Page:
It also underlines the importance of improving the health care sector with DLT “through electronic health data interoperability, identity verification and a better distribution of medication,” as well as improving the management of health care systems.
There are several major advantages of DLT implementation for the financial sector within Europe. One of them is, definitely, the significance of the blockchain technology in financial intermediation by “improving transparency and reducing transaction costs and hidden costs by better managing data and streamlining processes.”
The EC and local regulatory authorities are to monitor trends of DLT implementation in the finance industry and are encouraged to do “the research and experimentation that major financial institutions have undertaken in the exploration of the capabilities of DLT.”
The European Parliament also expressed its concern about the “volatility and uncertainty” of cryptocurrencies. It requires the EC and the European Central Bank (ECB) “to provide feedback on the sources of volatility of cryptocurrencies, identify dangers for the public, and explore the possibilities of incorporating cryptocurrencies in the European payment system.”
There are certain risks related to initial coin offerings (ICOs), and the resolution stresses the “lack of clarity with regard to the legal framework applicable to ICOs,” that could negatively affect the investment and funding potential of ICOs. The Parliament asks the EC and national regulatory authorities “to identify criteria that enhance investor protection and articulate disclosure requirements and obligations for the initiators of ICOs” to avoid risks and dangers related to ICO projects.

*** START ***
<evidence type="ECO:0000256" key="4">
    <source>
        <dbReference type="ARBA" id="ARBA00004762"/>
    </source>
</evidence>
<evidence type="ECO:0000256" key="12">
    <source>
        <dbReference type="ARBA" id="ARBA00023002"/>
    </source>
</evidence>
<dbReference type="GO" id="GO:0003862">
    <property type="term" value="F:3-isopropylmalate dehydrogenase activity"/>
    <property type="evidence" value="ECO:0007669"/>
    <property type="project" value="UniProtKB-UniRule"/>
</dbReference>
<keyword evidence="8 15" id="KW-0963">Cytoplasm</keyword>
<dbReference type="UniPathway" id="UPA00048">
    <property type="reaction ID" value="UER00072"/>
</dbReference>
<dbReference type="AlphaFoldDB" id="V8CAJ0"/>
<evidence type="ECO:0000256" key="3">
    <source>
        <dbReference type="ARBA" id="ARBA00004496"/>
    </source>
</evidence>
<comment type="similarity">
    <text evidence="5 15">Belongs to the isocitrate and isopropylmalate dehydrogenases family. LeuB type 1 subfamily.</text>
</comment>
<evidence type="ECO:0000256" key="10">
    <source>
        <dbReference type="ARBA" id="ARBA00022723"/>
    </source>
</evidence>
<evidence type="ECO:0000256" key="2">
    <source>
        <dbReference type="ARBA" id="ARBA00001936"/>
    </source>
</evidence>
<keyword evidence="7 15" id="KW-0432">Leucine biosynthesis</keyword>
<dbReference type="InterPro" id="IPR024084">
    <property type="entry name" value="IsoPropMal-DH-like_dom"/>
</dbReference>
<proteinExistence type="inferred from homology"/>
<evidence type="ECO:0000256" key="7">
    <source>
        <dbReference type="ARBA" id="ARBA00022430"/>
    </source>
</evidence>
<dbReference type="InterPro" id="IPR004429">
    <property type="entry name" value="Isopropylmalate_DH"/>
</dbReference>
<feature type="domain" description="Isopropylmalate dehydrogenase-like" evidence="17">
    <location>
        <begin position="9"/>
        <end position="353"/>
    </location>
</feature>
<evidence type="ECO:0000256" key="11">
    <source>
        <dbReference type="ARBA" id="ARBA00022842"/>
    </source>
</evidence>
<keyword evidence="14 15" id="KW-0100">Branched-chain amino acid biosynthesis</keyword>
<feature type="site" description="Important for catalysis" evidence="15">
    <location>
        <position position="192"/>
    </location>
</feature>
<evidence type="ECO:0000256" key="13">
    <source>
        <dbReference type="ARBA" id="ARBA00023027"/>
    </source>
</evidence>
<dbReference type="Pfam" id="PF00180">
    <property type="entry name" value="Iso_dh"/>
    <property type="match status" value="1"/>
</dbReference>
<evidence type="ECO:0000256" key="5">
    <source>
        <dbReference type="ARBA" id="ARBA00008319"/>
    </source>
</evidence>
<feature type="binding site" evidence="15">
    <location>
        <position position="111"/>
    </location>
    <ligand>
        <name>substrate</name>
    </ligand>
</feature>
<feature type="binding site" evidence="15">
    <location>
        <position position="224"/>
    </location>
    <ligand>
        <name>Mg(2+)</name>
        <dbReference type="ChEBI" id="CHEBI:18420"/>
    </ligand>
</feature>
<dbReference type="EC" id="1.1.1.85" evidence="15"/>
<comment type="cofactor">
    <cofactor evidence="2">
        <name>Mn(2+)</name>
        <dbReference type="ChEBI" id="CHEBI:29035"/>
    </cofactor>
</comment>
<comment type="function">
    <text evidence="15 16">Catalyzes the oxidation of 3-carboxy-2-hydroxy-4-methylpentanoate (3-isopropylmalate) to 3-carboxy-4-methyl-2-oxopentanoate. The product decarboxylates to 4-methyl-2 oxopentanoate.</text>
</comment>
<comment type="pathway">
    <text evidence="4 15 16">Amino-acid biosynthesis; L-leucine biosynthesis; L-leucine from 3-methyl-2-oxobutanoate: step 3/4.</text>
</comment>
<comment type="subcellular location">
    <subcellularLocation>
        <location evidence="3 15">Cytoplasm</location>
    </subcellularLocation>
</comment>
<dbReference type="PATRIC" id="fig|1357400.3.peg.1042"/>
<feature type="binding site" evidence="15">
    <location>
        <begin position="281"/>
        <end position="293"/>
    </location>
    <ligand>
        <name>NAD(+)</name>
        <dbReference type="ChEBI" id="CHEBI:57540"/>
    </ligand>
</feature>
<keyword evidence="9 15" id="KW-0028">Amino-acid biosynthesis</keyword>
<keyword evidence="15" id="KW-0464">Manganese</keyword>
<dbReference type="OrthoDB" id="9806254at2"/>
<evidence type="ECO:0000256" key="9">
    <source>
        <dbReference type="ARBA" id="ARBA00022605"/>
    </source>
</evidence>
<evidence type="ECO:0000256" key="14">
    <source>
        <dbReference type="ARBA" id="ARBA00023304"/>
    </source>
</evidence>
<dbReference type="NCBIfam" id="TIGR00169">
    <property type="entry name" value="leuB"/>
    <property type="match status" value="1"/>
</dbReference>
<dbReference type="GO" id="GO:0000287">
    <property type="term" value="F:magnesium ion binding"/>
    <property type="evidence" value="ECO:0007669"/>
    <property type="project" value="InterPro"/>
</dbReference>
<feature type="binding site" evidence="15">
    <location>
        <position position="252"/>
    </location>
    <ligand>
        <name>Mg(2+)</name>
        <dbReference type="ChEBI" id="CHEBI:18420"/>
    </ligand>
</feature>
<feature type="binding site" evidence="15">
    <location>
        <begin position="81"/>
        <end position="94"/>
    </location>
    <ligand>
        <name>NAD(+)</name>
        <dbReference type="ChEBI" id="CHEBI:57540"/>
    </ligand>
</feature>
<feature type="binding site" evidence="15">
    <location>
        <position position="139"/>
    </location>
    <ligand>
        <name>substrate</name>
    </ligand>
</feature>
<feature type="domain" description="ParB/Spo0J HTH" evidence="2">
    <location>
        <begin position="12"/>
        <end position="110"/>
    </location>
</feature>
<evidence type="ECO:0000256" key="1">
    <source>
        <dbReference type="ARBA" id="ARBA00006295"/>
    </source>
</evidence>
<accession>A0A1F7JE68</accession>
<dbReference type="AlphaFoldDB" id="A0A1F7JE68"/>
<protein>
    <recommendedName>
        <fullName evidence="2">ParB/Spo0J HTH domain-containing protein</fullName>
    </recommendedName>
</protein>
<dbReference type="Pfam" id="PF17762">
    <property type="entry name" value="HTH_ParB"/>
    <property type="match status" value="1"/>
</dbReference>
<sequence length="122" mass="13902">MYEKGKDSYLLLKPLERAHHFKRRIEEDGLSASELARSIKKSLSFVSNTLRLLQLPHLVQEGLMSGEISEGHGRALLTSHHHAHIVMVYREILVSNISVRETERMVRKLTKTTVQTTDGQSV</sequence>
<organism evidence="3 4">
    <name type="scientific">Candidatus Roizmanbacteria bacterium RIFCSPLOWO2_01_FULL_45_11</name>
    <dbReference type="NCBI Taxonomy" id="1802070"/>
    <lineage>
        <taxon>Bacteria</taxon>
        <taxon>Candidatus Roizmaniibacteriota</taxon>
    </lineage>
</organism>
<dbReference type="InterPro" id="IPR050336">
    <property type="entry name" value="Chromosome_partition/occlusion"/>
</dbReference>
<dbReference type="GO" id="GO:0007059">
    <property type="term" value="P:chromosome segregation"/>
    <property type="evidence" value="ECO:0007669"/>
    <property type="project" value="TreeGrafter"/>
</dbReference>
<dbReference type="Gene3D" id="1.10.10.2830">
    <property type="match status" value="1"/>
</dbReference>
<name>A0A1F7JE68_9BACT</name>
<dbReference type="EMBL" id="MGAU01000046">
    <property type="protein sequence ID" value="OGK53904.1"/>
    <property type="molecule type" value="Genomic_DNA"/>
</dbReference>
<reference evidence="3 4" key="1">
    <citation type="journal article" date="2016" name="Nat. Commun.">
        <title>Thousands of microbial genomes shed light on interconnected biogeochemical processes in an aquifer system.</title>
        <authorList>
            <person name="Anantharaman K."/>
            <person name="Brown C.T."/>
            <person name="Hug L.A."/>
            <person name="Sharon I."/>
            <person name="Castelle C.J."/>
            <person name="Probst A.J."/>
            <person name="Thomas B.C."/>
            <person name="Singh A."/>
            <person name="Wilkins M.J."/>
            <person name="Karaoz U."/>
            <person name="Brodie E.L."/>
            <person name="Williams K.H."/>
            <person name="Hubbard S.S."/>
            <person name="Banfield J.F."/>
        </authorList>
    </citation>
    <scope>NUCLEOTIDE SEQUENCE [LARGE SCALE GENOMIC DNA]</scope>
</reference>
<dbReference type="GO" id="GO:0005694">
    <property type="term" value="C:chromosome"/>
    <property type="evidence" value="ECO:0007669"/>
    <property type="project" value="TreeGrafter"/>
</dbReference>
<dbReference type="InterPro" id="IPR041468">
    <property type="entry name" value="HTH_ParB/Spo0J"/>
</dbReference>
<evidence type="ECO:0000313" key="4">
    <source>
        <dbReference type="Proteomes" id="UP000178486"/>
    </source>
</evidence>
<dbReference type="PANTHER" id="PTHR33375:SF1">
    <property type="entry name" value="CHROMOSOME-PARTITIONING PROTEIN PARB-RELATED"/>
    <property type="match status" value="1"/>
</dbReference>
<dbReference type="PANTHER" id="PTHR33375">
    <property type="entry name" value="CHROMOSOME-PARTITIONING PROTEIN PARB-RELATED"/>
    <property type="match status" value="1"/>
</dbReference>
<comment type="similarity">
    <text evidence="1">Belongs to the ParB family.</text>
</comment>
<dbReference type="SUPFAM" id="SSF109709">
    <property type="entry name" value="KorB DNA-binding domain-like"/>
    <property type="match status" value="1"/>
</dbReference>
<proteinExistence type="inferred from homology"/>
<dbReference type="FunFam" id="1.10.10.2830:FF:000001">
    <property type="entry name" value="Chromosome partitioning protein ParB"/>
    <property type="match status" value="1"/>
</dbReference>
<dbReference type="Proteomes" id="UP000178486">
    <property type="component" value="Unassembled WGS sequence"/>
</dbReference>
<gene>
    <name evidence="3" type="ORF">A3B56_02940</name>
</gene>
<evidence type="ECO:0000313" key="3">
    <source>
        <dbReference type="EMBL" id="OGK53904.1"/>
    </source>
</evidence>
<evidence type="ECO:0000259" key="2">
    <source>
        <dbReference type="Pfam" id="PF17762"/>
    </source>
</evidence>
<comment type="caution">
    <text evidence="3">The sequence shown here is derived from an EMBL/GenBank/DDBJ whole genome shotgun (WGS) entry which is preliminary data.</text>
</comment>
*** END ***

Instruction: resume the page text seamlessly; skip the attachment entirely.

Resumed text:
The certainty and clarity of the crowdfunding in the crypto space could increase investor and consumer protection and reduce “the risks stemming from asymmetric information, fraudulent behaviour, illegal activities such as money laundering and tax evasion.”
How bright is the blockchain future in Europe?
Meanwhile, the Distributed ledger technologies and blockchains resolution has more political significance than legal, as the EC is not required to do anything in response to these requests.
Last week, four major blockchain companies — including Ripple, the NEM Foundation, Emurgo (based on the Cardano blockchain) and “smart ledger” development firm Fetch.AI — formed “Blockchain for Europe” Association. It is aimed to help the EU “shape the global agenda” on blockchain by providing education on the technology’s potential and by developing “smart regulation” of the blockchain industry.
The EC does not appear to be fully involved in promoting a global regulatory framework for the blockchain and cryptocurrency ecosystems. The general idea is to focus on promoting the regulations of the technology on national levels.
A vivid example of it is another declaration signed on December 4 between seven southern European countries — including France, Italy, Cyprus, Portugal, Spain, and Greece. It was reportedly initiated by Malta, commonly known as the “Blockchain Island” of Europe. This declaration calls the EU for help to “promote DLT that is most associated with cryptocurrencies but is increasingly being used by governments to offer services to citizens.”
Switzerland is another European country, but not a member state, that has friendly regulation on the blockchain and crypto industries.
Europe has the ambitions to become “the global leader in the field of DLT,” which can be seen from the number of initiatives taken place over the 2018 year. Still, it might want to consider bringing more legal power to them rather than just “raising the awareness.”